The problem with recoveries after a deep recession is a lot of the good news peters out rather quickly. The easy gains are made early on and then you are left assessing the irreparable damage that was done by the downturn.
And that is the nub of the FT report: grim reading for chancellor George Osborne as he puts the finishing touches to his 19 March budget.
According the FT’s analysis of models by the Office for Budget Responsibility, austerity may have to last a year longer than expected because the government will not be able to rely on economic recovery to eliminate part of the deficit. The FT’s economics editor, Chris Giles, has identified the new black hole by focusing on the difference between the actual deficit (the gap between government expenditure and income such as taxes), which is on course to be around £111bn in 2013-14, and the cyclically adjusted deficit (the gap that is left when the peaks and troughs of the economic cycle are taken out of the equation), due to be £85bn this financial year. Osborne had assumed he would need to target the lower figure.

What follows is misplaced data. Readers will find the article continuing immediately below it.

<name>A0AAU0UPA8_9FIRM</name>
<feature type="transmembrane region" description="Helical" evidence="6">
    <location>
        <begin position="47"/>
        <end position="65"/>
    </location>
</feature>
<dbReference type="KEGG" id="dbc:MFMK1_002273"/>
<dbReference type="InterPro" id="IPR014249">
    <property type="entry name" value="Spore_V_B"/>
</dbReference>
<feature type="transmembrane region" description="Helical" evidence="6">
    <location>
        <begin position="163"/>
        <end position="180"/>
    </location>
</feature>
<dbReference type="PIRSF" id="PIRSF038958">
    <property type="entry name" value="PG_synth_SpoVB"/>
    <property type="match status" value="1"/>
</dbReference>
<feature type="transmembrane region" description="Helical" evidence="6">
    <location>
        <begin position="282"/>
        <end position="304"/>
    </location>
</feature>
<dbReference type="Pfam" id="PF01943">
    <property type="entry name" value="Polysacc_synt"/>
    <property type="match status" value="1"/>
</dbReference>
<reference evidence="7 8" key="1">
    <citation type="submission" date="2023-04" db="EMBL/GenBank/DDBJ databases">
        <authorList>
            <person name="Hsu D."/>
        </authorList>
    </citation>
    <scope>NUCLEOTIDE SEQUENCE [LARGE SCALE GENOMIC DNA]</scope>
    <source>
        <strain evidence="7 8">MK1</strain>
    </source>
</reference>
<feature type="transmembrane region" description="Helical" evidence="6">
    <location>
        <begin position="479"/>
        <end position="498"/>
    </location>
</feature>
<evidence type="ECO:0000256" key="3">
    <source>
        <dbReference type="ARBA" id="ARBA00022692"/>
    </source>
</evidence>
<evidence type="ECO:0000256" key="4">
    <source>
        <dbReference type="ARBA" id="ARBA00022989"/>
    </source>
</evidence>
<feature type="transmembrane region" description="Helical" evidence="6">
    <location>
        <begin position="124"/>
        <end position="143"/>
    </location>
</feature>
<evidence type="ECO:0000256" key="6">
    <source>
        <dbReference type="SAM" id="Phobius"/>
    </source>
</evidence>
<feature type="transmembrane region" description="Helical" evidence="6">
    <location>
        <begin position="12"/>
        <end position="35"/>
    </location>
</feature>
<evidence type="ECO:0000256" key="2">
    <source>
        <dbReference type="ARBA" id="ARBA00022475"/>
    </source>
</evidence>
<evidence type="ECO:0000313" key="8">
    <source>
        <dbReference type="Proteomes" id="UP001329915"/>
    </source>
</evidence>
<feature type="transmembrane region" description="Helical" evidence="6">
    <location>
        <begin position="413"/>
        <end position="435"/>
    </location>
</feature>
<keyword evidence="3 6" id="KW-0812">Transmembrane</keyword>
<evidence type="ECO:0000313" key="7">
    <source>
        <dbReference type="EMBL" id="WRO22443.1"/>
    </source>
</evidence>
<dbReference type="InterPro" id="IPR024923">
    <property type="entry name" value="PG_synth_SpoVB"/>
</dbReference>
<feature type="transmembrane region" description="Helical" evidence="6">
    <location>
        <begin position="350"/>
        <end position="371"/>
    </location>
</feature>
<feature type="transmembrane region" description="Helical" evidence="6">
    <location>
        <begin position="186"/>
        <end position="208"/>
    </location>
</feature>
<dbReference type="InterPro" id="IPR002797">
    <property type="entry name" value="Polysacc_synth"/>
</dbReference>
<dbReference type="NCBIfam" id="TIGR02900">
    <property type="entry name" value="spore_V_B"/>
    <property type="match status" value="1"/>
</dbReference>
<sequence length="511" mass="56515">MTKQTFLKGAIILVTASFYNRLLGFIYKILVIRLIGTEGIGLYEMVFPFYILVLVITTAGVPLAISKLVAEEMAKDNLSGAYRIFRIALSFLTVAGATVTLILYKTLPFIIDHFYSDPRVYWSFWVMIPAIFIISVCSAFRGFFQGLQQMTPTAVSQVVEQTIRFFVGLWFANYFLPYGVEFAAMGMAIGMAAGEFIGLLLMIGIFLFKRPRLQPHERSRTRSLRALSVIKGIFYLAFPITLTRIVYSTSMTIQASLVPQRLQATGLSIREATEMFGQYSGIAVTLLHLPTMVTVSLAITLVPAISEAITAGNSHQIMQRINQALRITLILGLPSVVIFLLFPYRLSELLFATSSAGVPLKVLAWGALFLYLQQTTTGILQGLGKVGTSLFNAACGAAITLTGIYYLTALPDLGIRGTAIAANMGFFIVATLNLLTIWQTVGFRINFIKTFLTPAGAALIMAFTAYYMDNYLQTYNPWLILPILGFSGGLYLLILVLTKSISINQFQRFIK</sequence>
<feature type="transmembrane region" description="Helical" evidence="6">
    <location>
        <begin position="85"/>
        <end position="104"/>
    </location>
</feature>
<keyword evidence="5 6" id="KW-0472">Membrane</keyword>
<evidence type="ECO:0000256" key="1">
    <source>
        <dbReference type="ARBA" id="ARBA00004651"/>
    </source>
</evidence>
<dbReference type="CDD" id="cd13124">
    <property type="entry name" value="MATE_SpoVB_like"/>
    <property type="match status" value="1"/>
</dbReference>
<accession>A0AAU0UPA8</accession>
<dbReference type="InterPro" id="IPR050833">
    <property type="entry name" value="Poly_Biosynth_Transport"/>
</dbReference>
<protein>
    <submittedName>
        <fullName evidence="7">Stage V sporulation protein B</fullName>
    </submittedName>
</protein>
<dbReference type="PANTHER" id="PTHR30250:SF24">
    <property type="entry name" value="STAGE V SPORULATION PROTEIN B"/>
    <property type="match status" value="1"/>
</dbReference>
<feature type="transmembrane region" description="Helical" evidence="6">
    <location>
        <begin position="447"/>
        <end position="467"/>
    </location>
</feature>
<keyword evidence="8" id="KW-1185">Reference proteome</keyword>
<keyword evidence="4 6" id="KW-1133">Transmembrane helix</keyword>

As Giles says, the gap lays bare the consequences of Britain’s falling productivity. It is a pessimistic outlook for those facing more spending cuts and for governments now having to contemplate tax rises to plug the gap. But the pessimism is entirely warranted if the OBR’s own analysis of productivity is to be believed.
via The Guardian
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